Standard Portuguese is based on the dialect of Lisbon, the capital of Portugal. Dialectal variation within the country is not great, but there are differences between Brazilian and Iberian Portuguese involving pronunciation and grammar, as well as vocabulary.

 

Portuguese Monastery

 

Sound system
Portuguese phonology is interesting because of the large number of vowel phonemes in the language. The language has 9 vowels, 5 nasal vowels and 25 consonant phonemes. [n] and [l] can be palatalized. Click here to learn more about the sound system of Portuguese.

Click here to listen to the pronunciation of some common phrases in Portuguese.

 

Grammar
The noun phrase
Portuguese nouns are marked for gender (masculine and femine) and number (singular and plural). Adjectives and pronouns agree with nouns in gender and number. Reflexive pronouns are similar to Spanish in complexity.

Click here
to read more about Portuguese pronouns.

The verb phrase
Portuguese verbs are similar to verbs in other Romance languages. There are three conjugations that can be identified by the infinitive ending, e.g.,
cantar, "to sing", comer, "to eat", rir, "to laugh". There are irregular verbs such as compor, "to compose". There are three tenses (present, past, future), and two aspects (imperfective, and perfective), and four moods (indicative, imperative, infinitive, and subjunctive).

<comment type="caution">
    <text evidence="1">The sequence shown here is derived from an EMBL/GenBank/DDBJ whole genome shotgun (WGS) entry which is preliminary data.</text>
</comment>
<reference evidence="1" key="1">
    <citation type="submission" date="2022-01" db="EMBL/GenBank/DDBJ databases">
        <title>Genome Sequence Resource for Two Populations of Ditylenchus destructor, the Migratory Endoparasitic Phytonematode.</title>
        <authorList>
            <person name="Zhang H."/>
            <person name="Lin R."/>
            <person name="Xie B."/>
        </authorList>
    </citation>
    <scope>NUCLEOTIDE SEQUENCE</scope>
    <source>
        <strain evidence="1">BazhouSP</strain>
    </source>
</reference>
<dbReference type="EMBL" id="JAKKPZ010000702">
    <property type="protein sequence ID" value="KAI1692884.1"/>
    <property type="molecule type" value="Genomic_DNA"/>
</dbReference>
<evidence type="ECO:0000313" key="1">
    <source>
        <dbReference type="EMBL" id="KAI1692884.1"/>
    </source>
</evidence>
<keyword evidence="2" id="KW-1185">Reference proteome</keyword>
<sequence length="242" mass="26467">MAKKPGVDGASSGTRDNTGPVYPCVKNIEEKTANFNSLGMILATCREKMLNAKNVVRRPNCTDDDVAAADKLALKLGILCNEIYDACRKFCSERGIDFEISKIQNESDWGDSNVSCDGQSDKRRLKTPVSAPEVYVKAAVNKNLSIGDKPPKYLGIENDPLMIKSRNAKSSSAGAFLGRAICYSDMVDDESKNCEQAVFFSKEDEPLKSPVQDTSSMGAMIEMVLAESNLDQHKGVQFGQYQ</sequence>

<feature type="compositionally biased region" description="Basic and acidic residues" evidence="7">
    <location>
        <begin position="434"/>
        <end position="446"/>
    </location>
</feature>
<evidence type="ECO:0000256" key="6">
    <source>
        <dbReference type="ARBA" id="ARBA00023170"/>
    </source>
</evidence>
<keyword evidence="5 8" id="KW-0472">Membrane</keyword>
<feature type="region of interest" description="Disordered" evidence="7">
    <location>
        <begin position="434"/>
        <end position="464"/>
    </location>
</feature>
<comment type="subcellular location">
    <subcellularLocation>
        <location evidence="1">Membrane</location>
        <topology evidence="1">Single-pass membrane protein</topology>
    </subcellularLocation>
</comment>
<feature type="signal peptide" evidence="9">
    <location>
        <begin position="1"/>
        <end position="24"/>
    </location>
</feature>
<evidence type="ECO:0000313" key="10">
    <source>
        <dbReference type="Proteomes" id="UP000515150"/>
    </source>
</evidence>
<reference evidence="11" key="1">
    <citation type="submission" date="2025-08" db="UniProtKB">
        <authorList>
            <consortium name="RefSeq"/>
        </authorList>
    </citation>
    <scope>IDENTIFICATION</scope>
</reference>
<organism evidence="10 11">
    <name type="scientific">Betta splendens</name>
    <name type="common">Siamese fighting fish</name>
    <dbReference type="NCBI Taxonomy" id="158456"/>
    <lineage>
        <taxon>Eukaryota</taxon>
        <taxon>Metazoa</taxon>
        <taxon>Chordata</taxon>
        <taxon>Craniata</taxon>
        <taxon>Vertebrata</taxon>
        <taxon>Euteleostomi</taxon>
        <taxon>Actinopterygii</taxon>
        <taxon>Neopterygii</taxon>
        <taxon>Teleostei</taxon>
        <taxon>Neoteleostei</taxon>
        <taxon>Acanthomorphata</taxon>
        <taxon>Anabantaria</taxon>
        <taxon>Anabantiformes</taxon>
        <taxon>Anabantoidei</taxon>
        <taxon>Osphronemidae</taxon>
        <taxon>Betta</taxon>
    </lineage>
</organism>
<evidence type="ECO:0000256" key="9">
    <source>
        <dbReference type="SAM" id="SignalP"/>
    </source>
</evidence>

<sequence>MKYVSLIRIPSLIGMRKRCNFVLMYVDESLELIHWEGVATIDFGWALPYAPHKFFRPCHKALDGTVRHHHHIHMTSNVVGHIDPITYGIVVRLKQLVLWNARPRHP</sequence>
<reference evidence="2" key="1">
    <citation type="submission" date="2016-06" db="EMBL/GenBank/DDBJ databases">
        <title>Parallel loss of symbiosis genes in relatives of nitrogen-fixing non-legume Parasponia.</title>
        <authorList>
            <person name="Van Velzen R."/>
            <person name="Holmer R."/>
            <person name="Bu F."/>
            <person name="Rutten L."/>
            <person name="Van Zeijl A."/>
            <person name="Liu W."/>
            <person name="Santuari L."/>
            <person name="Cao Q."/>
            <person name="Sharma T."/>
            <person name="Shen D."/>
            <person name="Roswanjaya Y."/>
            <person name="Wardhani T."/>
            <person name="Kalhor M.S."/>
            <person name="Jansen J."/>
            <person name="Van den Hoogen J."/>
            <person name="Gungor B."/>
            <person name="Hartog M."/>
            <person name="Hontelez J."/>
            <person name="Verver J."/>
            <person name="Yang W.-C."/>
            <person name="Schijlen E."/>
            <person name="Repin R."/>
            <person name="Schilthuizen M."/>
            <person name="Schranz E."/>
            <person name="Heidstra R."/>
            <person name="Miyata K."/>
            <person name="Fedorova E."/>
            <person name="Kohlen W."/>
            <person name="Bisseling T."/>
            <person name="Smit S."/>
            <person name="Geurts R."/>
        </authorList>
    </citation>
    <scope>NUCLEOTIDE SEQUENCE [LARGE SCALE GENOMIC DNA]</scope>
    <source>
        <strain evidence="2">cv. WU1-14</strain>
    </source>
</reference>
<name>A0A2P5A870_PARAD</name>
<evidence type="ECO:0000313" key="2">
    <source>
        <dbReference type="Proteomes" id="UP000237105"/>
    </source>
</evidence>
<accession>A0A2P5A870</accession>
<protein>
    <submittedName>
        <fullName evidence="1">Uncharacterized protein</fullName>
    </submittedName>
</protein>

Click here
to learn more about the Portuguese verbal system.

Lisbon American Embassy

Vocabulary
Portuguese vocabulary is for the most part derived from Latin with some borrowings from German, Arabic, as well as from Asian, Amerindian, and African languages. Here are the sources of borrowing for some Portuguese words.

Germanic

Arabic

Asian languages

African

Amerindian

Roubar, "to rob"
from Germanic
raubon

Xerife, "sheriff"
from
sharif

Manga, "mango"
from Malay
mangga

Banana
from Wolof
banana

Ananas, "pineapple"
from Tupi-Guarani
nana

Saga
from Gothic
saega

Alcova, "alcove"
from
alkubba

cha, "tea"
from Chinese
cha

Chimpanze
from a Bantu language of Angola
kivili-chimpenze

Tucano, "toucan"
from Guarani
tucan

Today, English is the major source of borrowings, primarily in the area of science and technology.

 

Portugal Vista

Writing system
Portuguese is written in the Latin alphabet consisting of 26 letters. Three of them (k, w and y) are only used for writing borrowed words, e.g., Darwin. It uses Ccedilla, e.g., Portuguese Direction, "direction", and acute, circumflex and tilde accents over vowels, e.g., Portuguese Vowels"million". The letter h after consonants indicates palatalization, e.g., ninho [ninyo], "child". Brazilian Portuguese uses an umlaut (diaeresis) over the letter ü to indicate that it is pronounced as a full vowel.

At the moment, Portuguese has two orthographic standards: one for Portugal, and one for Brazil. The most notable difference between the two orthographies is that in Brazil the first "c" in "cc", "cç" or "ct"; and the first "p" in "pc", "pç" or "pt" were eliminated since they are not pronounced. Here are some examples:

Two Orthographies

Take a look at Article 1 of the Universal Declaration of Human Rights.

1.        How many words can you recognize in the text without using a dictionary?

2.        What strategies did you rely on to recognize these words?

3.        What is the Portuguese word for "brotherhood"?

4.         

Universal Declaration of Human Rights
Universal Declaration of Human Rights
Universal Declaration of Human Rights
Article 1
All human beings are born free and equal in dignity and rights. They are endowed with reason and conscience and should act towards one another in a spirit of brotherhood.

 

 

Question mark